Background: Orbitofrontal cortex alterations have been suggested to underlie the impaired mood regulation in depression. MAOA-uVNTR (monoamine oxidase A-upstream variable number of tandem repeats) polymorphism has been reported to be associated with major depressive disorder by various studies. The influence of MAOA-uVNTR genotype on function and structure of the orbitofrontal cortex has previously been reported. In this study, we investigated the difference in orbitofrontal cortex thickness between medication-naïve female patients with major depressive disorder and healthy controls, and the influence of MAOA-uVNTR genotype on orbitofrontal cortex thickness in depression. Methods: Thirty-one patients with major depressive disorder and 43 healthy controls were included. All participants were subjected to T1-weighted structural magnetic resonance imaging and genotyped for MAOA-uVNTR polymorphism. An automated procedure of FreeSurfer was used to analyze difference in orbitofrontal cortex thickness. Results: Patients showed a significantly thinner left orbitofrontal cortex (F (1,71) = 7.941, p = 0.006) and right orbitofrontal cortex (F (1,71) = 17.447, p < 0.001). For the orbitofrontal cortex sub-region analysis, patients showed a significantly thinner left medial orbitofrontal cortex (F (1,71) = 8.117, p = 0.006), right medial orbitofrontal cortex (F (1,71) = 21.795, p < 0.001) and right lateral orbitofrontal cortex (F (1,71) = 9.932, p = 0.002) compared to healthy controls. No significant interaction of diagnosis and MAOA-uVNTR genotype on orbitofrontal cortex thickness was revealed. Conclusions: Our results suggest that structural alterations of the orbitofrontal cortex may be associated with the pathophysiology of major depressive disorder. Future studies with larger sample sizes are needed to detect a possible association between MAOA-uVNTR genotype and orbitofrontal cortex thickness in depression.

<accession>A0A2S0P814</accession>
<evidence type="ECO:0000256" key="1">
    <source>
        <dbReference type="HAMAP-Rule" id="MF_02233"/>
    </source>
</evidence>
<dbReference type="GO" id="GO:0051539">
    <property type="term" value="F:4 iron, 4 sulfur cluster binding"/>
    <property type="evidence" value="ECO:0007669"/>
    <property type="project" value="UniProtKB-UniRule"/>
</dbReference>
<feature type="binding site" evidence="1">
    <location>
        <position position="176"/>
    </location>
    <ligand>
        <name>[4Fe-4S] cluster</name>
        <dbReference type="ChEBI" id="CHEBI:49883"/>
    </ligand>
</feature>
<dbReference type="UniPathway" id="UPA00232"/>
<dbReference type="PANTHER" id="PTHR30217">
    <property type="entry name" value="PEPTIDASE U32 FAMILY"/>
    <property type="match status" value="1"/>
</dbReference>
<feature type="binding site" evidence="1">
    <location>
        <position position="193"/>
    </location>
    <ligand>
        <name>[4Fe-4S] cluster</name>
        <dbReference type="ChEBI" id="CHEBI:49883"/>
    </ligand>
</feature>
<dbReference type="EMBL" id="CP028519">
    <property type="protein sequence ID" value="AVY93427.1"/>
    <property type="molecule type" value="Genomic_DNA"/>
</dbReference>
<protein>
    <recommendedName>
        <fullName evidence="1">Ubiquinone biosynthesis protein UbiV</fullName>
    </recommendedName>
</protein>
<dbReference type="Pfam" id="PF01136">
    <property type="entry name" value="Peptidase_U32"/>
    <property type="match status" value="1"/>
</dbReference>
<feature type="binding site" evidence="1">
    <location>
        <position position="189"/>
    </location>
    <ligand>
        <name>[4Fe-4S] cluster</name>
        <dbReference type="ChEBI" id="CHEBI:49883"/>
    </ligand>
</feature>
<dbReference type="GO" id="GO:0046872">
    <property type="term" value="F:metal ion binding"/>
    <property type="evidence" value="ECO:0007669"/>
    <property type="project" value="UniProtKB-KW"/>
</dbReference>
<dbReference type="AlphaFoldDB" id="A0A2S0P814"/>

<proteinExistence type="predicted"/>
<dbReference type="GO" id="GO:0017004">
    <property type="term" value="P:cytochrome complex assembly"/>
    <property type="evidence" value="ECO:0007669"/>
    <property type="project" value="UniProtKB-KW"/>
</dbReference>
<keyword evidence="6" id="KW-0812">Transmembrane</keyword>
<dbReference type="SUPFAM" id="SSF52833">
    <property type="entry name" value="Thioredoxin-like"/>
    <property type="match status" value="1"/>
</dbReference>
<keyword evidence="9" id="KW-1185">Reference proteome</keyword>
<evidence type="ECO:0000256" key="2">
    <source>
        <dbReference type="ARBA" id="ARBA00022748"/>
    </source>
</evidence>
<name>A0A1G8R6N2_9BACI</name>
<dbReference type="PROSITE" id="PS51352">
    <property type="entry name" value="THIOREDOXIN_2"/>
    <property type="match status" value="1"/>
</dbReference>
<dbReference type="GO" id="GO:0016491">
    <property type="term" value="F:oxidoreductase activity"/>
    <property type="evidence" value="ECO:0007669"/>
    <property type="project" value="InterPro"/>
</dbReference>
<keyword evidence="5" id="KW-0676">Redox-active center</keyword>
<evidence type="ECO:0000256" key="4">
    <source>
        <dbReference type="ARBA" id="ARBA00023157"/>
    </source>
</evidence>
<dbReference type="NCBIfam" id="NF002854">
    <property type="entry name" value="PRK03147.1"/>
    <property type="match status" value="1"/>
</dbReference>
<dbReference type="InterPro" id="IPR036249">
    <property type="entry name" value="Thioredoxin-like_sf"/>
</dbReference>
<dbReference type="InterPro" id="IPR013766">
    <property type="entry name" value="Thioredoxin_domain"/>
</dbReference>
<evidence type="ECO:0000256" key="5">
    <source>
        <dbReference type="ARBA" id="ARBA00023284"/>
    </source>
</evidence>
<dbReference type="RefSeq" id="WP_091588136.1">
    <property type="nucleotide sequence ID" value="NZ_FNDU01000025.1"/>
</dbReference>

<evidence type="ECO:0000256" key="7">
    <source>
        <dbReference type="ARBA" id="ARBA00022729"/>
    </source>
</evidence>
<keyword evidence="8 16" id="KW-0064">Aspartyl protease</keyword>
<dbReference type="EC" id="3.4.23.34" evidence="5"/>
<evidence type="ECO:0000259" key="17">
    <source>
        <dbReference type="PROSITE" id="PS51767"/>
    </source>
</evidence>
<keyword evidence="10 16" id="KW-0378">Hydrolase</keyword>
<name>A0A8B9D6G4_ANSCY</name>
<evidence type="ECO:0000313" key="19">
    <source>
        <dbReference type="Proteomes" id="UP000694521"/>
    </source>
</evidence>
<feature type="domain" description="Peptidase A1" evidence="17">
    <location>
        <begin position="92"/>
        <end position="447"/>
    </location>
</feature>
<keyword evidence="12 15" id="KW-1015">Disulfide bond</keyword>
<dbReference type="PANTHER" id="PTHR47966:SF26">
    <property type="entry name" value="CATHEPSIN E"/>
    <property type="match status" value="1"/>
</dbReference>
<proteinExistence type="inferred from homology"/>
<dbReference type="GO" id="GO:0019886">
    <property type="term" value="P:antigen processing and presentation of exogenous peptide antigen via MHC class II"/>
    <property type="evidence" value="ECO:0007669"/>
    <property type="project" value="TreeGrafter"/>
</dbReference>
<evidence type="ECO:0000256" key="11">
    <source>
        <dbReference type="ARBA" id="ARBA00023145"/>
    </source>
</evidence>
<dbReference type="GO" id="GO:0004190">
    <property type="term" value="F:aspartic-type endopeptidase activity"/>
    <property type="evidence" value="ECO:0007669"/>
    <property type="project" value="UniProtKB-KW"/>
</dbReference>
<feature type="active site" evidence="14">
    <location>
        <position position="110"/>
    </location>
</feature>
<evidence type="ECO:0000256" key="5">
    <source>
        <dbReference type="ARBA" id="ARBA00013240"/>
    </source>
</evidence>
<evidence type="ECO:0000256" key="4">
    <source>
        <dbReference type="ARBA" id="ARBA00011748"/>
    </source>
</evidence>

- Major depressive disorder
- Monoamine oxidase A-upstream variable number of tandem repeats
- Orbitofrontal cortex thickness
ASJC Scopus subject areas
- Psychiatry and Mental health